true crime

Sexting your 13 year old student… bad idea.

Yesterday, I ran across a salacious news story about a 28 year old woman named Brittany Zamora of Goodyear, Arizona. Until March of last year, Ms. Zamora was a schoolteacher who taught sixth grade at Las Brisas Academy. Ms. Zamora, who has been married to Daniel Zamora since 2015, just got sentenced to 20 years in prison. Why? Because she had sex with one of her students, a 13 year old boy. They engaged in intercourse multiple times; on one occasion, another student stood watch. Aside from that, the pretty young teacher was also sending graphic sexually explicit text messages to her student, who responded in kind.

Ms. Zamora getting sentenced earlier this month. She had a female judge who clearly didn’t cut her any slack for “coming from a good family.”

The boy’s parents grew suspicious of the way their son was behaving, so they installed an application called Sentry Parental Control on the child’s phone. At that point, they got wise to what their son’s teacher was up to and called the authorities. Ms. Zamora was then arrested. It came out that she’d had sex with the boy four times in her car and once in her classroom. She also sent the boy nude pictures of herself, as well as photos of herself in lingerie. Some of the messages they sent to each other were downright X rated, as were their in person sexual activities.

Everybody has a phone, which means nobody has privacy… so why would you send dirty text messages to a minor? Or to anyone, for that matter?

When I read this story, my first thought was that it’s crazy for anyone to think they can get away with this kind of thing in today’s hyperconnected world. Thanks to the Internet and prying, nosy, curious information seekers, it’s becoming more and more difficult to maintain privacy. I know some people do things in an effort to hide themselves online. Here in the military world, a lot of women don’t use their last names on social media. However, that’s becoming a futile practice, since a lot of times, just a few mouse clicks will reveal the person’s identity. If you know anything about them at all, you can get more information.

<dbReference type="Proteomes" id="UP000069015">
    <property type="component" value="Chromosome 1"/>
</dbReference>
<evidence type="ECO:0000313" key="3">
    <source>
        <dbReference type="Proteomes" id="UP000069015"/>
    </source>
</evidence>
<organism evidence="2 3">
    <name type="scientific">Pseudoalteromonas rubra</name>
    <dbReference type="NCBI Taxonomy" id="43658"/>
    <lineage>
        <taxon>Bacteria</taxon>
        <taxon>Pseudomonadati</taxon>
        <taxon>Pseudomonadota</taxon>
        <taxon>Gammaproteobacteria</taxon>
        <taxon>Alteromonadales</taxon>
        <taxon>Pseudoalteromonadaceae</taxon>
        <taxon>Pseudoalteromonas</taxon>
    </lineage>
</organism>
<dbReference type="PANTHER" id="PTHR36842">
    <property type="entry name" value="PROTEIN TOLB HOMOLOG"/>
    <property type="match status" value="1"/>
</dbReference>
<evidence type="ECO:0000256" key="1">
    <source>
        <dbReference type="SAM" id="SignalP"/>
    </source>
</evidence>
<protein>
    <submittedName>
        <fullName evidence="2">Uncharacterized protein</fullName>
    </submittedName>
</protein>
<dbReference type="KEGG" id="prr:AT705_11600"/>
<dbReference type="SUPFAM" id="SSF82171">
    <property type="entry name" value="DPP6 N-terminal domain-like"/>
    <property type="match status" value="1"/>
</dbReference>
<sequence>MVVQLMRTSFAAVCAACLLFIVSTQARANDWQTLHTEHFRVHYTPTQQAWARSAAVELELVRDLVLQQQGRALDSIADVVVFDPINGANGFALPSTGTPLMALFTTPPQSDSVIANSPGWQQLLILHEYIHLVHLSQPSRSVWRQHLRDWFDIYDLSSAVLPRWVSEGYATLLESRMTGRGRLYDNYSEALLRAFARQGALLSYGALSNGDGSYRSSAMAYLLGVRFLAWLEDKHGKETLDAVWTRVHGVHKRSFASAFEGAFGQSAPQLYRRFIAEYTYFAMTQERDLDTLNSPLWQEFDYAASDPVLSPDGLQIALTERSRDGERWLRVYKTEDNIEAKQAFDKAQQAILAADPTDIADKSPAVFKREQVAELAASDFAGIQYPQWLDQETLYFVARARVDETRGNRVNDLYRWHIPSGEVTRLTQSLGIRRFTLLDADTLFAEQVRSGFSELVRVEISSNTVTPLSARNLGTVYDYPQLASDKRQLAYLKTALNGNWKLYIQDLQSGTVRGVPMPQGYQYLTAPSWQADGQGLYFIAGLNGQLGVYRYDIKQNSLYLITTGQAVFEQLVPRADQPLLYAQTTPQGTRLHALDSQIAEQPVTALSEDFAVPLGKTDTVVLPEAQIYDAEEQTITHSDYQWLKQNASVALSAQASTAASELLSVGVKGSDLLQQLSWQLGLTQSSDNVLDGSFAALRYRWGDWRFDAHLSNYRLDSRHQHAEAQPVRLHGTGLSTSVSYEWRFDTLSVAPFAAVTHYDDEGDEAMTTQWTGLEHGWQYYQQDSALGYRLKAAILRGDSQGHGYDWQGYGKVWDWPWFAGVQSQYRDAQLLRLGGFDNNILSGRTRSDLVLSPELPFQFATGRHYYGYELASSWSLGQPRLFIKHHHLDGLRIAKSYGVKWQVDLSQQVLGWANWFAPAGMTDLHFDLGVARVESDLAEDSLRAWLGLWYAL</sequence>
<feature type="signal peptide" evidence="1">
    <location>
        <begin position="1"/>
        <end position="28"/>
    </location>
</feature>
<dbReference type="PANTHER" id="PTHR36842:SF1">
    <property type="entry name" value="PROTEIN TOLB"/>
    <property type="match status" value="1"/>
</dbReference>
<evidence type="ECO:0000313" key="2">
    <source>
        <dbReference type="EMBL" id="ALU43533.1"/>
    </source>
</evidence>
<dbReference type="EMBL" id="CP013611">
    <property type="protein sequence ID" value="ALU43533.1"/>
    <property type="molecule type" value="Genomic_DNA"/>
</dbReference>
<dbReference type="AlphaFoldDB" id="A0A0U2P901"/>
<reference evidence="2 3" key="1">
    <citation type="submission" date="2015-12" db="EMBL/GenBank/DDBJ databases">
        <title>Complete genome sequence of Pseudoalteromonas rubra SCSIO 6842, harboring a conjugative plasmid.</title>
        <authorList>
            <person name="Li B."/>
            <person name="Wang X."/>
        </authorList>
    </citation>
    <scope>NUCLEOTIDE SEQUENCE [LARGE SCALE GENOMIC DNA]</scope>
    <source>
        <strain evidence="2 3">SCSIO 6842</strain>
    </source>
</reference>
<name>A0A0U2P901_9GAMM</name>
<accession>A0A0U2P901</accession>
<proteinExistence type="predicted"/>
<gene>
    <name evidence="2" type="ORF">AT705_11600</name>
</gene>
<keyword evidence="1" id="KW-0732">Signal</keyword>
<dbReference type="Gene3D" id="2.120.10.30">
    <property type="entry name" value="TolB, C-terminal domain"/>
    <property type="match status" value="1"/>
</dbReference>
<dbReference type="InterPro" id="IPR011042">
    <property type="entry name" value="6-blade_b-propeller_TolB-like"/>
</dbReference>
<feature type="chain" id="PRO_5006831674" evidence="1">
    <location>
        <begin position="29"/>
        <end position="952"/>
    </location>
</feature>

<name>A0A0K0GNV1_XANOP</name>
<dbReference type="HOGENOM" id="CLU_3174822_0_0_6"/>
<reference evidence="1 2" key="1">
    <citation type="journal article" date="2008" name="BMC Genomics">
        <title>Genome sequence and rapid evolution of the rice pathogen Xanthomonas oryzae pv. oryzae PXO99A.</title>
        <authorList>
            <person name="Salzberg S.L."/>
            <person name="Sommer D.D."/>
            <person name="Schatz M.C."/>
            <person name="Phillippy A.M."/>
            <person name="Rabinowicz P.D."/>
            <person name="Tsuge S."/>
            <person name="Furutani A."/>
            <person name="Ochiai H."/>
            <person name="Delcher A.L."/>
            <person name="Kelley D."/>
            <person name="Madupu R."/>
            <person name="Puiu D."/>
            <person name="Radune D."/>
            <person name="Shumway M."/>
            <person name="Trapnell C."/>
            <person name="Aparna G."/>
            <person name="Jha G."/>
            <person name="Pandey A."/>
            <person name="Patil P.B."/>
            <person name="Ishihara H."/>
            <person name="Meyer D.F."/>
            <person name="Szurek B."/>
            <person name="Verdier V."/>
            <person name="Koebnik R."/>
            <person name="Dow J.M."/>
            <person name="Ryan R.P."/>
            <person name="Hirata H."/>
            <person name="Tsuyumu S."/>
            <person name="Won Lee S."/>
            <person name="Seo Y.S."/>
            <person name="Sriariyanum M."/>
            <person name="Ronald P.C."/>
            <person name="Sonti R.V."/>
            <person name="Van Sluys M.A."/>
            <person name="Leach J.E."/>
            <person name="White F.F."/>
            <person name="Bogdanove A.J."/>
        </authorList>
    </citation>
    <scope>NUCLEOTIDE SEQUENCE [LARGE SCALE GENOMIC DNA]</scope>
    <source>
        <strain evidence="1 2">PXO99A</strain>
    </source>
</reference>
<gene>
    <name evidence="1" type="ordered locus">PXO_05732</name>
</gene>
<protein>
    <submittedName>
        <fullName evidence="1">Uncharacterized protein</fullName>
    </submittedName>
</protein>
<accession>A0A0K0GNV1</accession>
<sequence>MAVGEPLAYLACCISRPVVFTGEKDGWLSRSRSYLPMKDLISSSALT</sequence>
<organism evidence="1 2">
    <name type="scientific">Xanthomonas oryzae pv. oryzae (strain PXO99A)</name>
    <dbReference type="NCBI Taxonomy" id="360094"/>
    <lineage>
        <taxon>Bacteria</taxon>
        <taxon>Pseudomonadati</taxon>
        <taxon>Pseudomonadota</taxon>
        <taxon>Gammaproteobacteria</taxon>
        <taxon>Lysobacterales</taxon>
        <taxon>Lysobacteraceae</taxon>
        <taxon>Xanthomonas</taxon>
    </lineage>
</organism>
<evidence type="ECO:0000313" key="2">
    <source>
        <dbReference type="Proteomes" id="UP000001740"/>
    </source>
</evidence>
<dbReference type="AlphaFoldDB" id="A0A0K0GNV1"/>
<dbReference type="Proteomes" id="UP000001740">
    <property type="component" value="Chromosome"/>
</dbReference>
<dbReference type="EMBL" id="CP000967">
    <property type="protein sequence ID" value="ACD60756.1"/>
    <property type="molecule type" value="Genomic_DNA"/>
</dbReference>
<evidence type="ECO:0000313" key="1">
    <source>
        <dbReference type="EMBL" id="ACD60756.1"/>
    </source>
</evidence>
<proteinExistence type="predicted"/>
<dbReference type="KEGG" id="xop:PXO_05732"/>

My husband, for instance, was able to find his younger daughter online because she’d left a comment on someone’s Web site. She didn’t use her last name, but she did use her first name, and wrote in a way that easily identified her. He clicked on the name, which was attached to a link, and ended up on her blog. It took less than a few minutes to do this. He read her blog for years before she finally came around to speaking to him again. It was the only way he could stay in touch with his children. Likewise, when my husband’s ex wife decided to move to New Hampshire from Arizona without informing Bill, it wasn’t hard at all to find that information.

I have an acquaintance who seems to go to great lengths to hide her identity. She doesn’t use her full name online, nor does she post any pictures of herself. When she’s left me comments on my blogs or sent me private messages, she’s always done so using aliases. But I know her name. In fact, I know her full name. The other day, I looked her up to see if she was still living in the same city. It wasn’t hard to get the answer to that question, or any others I had. The information is out there, despite her measures to maintain “privacy”. Curiously enough, she doesn’t seem to mind invading my privacy, but that’s a password protected rant for another day.

So… why is it that a teacher thinks she can send dirty text messages and photos to a 13 year old and get away with it? It shows an astonishing lack of judgment on her part. I don’t know what drives people who want to have sex with minors. Ms. Zamora claims she is not a danger to society. But she did molest a child… so if that’s not dangerous to society, I don’t know what is.